So now you know a little bit of background about suffixes. There are two main categories. Either the suffix changes the stress pattern of a root word, or it doesn’t change the stress pattern.


Suffixes in American English: Practice

And the best way for you to learn about the pronunciation of these two categories of suffixes is to practice, so let’s jump right in. I know this may feel overwhelming at first - there are a lot of suffixes in American English, and a lot of possible stress patterns - but the point of this practice is to help you to understand what is happening to the stress patterns of these longer words in English. You don’t need to memorize every single suffix - that would be impossible.


Instead, we’ll practice five of the most common suffixes that fall under the first category. These are suffixes that change the stress pattern of a root word when they are added to the end. This practice will help to improve your awareness of the stress patterns of American English, and the more your awareness improves, the better your future pronunciation will be.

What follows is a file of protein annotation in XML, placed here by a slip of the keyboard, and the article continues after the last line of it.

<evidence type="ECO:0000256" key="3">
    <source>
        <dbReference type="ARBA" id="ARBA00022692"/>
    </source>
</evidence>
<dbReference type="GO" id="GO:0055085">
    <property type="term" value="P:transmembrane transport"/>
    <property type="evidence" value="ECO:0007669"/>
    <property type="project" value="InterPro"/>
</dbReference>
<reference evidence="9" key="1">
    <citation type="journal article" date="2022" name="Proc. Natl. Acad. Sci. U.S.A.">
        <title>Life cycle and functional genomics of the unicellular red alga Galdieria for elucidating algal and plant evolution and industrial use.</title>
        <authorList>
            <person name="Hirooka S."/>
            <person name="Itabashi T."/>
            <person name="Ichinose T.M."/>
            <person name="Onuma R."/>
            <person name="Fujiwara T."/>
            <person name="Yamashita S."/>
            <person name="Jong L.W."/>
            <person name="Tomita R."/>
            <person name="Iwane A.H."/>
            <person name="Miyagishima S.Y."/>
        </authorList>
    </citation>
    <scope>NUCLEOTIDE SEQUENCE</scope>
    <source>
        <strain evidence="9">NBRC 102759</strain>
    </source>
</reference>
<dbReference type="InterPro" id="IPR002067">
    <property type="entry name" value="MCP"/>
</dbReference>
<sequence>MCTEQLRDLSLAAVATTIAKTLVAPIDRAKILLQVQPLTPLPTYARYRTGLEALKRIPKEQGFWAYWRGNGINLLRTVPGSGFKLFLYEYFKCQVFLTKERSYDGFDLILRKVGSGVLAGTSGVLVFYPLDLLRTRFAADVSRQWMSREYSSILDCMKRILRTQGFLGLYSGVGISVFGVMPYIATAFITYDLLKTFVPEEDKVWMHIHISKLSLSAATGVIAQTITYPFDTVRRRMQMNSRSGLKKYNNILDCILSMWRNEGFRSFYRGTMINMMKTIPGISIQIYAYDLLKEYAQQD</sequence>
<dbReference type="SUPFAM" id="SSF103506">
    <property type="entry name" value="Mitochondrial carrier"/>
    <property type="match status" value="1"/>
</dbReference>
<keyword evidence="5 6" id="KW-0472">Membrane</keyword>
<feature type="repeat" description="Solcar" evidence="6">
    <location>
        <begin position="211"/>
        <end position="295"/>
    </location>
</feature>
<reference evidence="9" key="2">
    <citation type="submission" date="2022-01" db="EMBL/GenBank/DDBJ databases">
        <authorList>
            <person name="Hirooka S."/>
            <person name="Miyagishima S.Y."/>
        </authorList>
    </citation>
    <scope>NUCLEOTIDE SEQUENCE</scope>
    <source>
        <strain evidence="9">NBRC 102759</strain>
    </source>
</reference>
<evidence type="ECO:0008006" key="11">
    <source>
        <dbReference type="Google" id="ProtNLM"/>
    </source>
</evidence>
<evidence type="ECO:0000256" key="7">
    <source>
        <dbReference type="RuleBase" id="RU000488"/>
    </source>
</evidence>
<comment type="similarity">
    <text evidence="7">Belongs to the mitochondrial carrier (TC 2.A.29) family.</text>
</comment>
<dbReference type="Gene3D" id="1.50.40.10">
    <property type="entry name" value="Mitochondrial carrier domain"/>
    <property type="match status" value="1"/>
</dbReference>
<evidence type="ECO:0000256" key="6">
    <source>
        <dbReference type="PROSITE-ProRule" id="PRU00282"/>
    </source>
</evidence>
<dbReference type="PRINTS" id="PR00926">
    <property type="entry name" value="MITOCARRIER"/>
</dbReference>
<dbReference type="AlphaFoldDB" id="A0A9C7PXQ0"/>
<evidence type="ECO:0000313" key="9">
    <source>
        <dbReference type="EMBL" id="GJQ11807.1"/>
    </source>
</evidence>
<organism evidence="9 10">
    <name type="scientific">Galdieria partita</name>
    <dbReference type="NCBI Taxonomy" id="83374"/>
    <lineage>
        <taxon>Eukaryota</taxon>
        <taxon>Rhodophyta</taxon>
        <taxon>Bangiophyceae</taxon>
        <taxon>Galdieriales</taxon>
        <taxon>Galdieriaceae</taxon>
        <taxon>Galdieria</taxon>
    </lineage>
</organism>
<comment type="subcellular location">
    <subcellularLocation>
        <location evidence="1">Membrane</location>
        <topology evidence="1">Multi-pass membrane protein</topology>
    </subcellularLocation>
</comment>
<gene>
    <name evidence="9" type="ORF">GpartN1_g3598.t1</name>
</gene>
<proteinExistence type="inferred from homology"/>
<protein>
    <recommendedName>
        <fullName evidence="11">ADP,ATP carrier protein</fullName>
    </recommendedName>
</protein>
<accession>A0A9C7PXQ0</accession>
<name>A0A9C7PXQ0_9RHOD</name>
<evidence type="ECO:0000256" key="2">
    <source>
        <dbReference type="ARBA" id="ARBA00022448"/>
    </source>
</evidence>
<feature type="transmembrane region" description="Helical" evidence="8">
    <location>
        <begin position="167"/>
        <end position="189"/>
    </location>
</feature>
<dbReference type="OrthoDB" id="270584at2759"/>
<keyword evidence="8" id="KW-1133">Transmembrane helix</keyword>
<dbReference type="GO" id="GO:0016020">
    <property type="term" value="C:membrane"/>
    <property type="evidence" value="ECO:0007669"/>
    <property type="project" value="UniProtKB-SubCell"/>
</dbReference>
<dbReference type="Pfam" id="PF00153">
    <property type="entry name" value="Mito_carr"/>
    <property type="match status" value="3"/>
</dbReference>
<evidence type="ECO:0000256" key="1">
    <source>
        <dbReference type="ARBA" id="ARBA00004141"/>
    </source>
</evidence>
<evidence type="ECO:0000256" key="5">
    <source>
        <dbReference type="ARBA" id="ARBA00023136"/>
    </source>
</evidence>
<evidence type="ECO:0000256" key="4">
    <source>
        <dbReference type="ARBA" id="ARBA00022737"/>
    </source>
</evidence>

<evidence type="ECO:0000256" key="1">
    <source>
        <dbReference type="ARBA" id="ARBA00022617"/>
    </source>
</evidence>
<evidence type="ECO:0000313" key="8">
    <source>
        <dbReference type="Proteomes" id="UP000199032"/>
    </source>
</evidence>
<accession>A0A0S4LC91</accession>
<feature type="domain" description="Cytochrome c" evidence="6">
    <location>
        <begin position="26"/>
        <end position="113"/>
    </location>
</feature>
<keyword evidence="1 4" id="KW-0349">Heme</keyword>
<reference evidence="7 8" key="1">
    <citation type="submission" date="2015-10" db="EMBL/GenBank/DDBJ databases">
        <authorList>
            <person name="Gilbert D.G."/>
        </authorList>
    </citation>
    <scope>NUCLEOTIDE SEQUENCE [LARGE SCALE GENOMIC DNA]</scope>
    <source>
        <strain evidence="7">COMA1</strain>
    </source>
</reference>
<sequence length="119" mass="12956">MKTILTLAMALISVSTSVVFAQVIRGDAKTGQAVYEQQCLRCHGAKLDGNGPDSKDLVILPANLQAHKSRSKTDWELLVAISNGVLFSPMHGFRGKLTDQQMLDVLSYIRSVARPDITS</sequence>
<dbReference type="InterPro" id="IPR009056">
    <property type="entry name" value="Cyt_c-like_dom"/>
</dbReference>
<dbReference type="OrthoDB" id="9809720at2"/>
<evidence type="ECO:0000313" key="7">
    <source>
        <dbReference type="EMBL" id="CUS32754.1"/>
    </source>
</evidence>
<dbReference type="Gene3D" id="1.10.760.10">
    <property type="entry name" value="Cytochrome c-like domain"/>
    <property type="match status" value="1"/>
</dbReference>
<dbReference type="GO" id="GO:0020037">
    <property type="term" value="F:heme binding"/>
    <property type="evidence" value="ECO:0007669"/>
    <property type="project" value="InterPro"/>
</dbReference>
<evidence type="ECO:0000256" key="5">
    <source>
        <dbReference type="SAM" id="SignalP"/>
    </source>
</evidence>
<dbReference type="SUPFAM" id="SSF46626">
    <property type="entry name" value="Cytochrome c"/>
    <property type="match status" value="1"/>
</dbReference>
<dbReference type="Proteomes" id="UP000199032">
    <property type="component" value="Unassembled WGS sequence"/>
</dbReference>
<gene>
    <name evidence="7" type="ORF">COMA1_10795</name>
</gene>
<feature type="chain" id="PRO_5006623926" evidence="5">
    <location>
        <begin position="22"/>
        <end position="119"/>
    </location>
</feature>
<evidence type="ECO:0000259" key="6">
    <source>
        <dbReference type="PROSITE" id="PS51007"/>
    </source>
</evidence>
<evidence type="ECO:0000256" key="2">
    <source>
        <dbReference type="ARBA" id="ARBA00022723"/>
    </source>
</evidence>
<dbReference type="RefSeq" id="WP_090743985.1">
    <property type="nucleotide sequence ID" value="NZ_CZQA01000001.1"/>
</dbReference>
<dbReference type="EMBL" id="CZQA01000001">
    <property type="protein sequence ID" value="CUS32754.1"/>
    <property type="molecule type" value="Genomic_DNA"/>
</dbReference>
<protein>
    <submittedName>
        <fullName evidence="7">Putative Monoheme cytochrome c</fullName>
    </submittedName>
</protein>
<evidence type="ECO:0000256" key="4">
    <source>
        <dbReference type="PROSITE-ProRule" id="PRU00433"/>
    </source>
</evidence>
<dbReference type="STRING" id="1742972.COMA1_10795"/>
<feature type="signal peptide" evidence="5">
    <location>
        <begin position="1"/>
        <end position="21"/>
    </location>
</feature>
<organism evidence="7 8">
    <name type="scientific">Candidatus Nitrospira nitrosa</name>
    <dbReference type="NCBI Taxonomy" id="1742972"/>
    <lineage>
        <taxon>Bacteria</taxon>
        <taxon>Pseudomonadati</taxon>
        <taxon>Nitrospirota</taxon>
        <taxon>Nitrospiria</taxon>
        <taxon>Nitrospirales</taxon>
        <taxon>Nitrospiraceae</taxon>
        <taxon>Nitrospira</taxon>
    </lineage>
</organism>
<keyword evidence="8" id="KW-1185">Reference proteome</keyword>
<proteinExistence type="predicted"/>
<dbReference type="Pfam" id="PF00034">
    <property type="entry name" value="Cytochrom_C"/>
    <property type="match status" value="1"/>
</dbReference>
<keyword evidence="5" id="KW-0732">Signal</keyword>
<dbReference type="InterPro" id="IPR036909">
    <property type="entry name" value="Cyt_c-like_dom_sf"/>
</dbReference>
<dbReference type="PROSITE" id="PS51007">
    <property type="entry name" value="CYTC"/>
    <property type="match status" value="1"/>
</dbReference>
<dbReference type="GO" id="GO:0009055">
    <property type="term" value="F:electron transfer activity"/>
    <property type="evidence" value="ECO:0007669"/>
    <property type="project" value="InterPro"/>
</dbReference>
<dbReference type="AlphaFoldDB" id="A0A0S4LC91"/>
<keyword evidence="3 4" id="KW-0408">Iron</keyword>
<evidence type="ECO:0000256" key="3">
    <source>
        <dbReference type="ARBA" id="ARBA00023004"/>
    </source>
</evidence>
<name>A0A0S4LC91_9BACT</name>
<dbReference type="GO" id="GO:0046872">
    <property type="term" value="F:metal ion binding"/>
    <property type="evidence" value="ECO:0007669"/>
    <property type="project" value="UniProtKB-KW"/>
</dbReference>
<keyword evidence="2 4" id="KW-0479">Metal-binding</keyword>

And I have some good news for you - there is a rule that you can follow here! When you add these five suffixes to the end of a root word, the primary stress is always on the syllable before the suffix. That’s the rule to remember: primary stress is on the syllable before the suffix.


Let’s practice a few words from each suffix. We’ll practice the root word first, and then we’ll add the suffix to the end so we can practice changing the stress pattern of the longer word. You’ll hear each pair of words three times, then you’ll have the chance to repeat in the pauses.